A message from ONA's Executive Director, Susan King, MS, RN, FAAN
The more things change, the more things stay the same. Trite phrase? Perhaps. Nurses, physicians and others are spending hundreds of hours in meetings planning a reformed health care system focused on one key goal. That is to support individuals and communities in achieving and maintaining good health or successfully manage chronic conditions. We hope that the work of health care professionals will focus more on educating, coaching, coordinating and assisting people through parts of the system and less on expensive interventions for problems that could have been avoided. In other words, a major nursing role in the "future” will look very much like nursing’s history.
Imagine a future in which public health nurses are available to their communities identifying factors that are contributing to good or poor health and playing a part in implementing needed solutions. The program currently operating in Multnomah County that is directed at the indoor air quality in homes and implemented by nurses comes to mind. And so does Lillian Wald’s Henry Street Settlement House that provided intensive service to the residents of the NY slums and education for public health nurses. What did they do? Visited families in their homes, intervened in illness, educated their patients and attended to such things as supervised exercise for children and worked to improve the health of their very poor community.
Imagine a future hospital in which nurses work with their physician partners to develop a plan of care for their patients then consult and coordinate with other disciplines when additional services are necessary. In this hospital of the future, the routine involvement of a variety of providers would be replaced with a nurse practicing at the "top of the license and education” who ensures that the patients’ needs drive care rather than a desire to inflate charges to the payer of the bill.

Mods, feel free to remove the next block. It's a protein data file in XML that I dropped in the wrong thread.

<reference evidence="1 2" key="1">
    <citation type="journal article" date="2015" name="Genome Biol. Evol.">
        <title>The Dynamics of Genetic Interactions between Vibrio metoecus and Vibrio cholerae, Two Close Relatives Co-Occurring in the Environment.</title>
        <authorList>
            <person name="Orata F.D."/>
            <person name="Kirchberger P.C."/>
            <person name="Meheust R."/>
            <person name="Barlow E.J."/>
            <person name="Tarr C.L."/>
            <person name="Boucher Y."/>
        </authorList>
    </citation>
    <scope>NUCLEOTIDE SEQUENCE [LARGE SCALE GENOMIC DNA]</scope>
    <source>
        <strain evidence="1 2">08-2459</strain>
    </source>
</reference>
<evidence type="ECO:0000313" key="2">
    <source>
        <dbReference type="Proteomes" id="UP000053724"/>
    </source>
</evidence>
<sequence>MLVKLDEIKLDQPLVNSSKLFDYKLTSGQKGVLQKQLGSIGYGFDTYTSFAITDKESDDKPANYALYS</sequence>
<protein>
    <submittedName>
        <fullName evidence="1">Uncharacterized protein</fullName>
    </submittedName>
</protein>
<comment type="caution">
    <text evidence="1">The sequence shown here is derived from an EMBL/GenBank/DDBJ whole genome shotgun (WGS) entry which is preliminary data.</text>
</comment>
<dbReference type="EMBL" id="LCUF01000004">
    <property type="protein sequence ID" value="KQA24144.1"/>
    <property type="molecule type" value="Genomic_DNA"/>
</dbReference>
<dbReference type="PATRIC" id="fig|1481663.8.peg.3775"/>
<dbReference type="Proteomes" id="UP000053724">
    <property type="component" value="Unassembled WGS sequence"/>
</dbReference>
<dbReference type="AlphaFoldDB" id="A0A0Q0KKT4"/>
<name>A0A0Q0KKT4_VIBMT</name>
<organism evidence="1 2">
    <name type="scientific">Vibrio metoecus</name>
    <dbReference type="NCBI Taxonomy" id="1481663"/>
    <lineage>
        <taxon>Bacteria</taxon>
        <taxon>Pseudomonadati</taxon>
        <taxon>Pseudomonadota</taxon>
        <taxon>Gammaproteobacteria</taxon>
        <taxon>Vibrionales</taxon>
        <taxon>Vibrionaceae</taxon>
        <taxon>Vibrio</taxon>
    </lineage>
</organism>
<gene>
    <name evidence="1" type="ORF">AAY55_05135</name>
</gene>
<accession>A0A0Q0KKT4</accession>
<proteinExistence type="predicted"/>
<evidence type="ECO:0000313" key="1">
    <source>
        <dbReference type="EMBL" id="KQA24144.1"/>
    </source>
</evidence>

Imagine a primary care system that integrates all of the person’s health care needs in one place or network. No longer would a patient with severe depression be exported to a mental health care system that can barely keep up with crisis calls or automatically sent to an emergency department. Instead, the primary care professionals working in concert with mental health specialists would communicate and work together to ensure the patient receives timely and appropriate services.
This is the system envisioned by recently enacted federal and state laws. If nursing is to make this a reality we have work to do. First, our educational programs need to focus clinical practice on a broad set of practice environments and prepare students for roles outside of acute care. Second, nurses currently in practice should heed the recent Institute of Medicine recommendations and assert our role as the partner, coordinator and the manager of our patient’s care. Third, we must be more skilled at redesigning systems of care for communities that will be flexible and work. Tall order? Say that to Florence Nightingale.